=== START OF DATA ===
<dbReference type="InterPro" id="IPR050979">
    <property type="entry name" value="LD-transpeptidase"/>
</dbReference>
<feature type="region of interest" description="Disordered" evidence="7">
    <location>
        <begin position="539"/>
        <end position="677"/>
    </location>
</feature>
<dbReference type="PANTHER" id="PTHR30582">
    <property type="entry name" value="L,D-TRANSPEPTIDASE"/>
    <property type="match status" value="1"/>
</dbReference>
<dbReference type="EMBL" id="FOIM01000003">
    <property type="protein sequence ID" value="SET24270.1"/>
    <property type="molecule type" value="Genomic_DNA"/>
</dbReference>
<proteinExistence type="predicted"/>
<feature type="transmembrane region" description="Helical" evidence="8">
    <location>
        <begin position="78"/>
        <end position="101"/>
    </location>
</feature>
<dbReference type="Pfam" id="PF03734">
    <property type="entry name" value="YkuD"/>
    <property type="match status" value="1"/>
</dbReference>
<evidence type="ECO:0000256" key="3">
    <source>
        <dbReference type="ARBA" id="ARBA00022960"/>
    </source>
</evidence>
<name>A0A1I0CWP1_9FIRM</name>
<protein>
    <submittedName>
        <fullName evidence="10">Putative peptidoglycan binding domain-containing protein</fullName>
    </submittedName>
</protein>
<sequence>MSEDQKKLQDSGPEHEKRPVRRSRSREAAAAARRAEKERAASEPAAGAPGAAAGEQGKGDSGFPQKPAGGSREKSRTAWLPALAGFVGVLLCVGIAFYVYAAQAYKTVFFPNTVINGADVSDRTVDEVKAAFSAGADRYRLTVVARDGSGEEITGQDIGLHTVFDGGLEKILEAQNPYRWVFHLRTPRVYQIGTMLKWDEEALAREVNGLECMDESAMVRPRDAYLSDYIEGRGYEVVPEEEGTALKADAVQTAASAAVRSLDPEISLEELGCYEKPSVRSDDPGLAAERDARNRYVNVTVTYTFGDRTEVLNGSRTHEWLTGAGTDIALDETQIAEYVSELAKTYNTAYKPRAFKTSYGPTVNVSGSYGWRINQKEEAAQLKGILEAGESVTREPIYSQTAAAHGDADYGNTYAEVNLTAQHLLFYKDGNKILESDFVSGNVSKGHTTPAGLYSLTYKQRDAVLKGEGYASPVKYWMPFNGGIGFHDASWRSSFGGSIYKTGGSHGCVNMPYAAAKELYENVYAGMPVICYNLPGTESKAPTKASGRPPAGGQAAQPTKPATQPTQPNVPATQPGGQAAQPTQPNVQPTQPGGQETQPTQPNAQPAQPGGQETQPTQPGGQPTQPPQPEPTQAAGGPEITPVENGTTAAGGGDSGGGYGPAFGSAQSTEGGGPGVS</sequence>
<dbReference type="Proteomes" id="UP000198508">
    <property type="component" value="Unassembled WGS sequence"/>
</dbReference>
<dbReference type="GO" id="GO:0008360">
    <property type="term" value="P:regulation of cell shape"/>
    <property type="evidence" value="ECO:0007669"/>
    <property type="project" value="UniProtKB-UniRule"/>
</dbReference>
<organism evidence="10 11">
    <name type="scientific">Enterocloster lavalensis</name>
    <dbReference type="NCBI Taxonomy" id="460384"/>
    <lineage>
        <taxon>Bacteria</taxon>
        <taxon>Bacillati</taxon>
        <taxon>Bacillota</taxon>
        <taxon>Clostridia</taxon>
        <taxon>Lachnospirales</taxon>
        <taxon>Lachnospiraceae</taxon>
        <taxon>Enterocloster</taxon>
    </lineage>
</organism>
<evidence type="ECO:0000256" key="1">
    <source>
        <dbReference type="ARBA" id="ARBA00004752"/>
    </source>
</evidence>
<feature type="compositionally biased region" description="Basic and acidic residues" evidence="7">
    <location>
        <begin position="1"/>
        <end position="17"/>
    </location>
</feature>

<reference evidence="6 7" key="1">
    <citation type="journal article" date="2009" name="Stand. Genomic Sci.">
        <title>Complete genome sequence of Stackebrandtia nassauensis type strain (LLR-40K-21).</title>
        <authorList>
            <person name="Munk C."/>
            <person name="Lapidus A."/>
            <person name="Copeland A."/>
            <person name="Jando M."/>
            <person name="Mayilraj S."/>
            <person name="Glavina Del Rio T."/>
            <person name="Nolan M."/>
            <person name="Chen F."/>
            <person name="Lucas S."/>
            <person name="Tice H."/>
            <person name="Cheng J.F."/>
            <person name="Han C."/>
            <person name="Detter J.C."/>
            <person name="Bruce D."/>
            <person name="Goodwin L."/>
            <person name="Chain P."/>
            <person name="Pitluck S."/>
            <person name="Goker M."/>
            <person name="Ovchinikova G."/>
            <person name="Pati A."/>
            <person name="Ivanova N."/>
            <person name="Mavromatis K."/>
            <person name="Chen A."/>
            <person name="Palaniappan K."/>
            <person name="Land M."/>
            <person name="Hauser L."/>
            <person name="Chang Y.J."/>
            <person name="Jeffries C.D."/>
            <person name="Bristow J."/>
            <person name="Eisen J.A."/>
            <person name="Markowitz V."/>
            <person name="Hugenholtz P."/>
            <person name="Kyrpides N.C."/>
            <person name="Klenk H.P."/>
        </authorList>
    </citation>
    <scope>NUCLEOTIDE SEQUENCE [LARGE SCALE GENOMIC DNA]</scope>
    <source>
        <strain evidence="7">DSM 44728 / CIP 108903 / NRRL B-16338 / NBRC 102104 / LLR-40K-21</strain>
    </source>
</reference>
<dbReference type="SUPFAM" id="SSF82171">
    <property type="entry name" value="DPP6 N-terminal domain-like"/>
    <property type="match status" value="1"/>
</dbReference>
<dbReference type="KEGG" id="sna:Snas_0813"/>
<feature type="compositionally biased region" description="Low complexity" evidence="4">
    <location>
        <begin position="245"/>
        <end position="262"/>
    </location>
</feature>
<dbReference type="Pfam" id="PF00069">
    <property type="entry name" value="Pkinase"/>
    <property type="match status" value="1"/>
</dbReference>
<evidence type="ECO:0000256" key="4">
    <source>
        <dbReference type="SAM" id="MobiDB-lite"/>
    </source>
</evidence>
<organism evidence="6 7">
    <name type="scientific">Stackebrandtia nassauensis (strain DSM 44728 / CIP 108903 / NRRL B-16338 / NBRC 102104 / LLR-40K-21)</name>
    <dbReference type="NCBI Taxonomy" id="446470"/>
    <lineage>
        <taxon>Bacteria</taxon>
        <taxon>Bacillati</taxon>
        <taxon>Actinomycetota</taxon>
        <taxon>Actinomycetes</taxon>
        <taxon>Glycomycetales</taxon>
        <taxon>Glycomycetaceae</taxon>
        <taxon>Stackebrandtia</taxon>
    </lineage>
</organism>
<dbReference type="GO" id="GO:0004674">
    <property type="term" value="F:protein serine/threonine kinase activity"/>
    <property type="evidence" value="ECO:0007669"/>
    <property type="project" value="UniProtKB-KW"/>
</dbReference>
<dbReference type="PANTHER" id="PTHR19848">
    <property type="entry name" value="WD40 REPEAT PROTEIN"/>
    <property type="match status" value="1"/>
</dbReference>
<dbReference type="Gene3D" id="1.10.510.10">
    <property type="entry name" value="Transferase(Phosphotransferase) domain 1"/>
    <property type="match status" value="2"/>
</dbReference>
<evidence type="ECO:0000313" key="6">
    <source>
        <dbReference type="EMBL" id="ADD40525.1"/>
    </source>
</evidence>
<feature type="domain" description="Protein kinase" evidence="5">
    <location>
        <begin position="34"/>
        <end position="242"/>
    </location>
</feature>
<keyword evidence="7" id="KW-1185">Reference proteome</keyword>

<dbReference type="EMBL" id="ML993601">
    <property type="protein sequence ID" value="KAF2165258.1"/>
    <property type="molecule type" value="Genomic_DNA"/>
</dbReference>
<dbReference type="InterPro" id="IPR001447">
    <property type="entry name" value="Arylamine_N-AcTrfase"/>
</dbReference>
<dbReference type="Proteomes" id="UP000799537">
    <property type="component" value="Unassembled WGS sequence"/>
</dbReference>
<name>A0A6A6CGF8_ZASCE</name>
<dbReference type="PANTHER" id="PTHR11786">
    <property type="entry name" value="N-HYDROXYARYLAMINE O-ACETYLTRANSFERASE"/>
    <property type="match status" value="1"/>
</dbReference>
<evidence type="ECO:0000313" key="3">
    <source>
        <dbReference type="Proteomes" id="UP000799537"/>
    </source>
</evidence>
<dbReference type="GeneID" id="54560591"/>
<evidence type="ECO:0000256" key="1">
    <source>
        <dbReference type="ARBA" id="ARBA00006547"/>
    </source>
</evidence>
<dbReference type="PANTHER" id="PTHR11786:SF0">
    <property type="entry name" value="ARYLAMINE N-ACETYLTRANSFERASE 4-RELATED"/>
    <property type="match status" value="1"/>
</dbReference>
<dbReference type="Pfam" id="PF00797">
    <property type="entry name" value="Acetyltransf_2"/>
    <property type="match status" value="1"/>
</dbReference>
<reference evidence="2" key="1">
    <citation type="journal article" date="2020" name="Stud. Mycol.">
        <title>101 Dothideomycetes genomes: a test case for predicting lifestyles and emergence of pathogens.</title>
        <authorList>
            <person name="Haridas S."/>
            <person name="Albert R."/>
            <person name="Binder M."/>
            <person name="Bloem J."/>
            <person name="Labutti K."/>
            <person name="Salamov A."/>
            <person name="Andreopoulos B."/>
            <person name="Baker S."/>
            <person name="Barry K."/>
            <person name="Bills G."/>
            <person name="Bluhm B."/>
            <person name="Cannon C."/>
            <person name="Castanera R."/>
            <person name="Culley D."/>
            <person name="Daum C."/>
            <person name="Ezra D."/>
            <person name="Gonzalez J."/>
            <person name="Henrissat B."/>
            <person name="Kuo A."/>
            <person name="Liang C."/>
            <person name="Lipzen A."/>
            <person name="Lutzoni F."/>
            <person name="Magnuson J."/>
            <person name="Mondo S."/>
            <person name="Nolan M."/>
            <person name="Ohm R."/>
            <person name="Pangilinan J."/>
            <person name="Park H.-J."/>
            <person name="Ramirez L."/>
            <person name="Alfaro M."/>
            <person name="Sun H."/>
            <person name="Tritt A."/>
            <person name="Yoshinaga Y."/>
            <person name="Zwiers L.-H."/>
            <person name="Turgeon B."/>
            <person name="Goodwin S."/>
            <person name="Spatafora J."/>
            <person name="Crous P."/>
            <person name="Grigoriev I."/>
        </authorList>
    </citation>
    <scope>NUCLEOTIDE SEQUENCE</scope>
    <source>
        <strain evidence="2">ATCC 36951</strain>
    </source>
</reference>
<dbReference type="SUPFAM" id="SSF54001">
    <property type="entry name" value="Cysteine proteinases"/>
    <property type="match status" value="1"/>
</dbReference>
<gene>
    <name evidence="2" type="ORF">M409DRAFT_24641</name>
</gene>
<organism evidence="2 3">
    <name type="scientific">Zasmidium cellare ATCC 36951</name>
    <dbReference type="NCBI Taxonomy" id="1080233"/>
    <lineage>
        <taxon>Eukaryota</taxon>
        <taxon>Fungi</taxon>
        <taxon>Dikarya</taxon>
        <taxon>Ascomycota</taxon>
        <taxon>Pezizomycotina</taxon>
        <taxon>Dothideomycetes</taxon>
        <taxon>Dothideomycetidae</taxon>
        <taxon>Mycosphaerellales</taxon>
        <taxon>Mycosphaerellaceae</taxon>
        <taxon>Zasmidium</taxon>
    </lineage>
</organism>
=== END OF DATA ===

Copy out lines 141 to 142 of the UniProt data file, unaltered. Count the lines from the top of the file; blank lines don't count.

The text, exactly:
    <lineage>
        <taxon>Bacteria</taxon>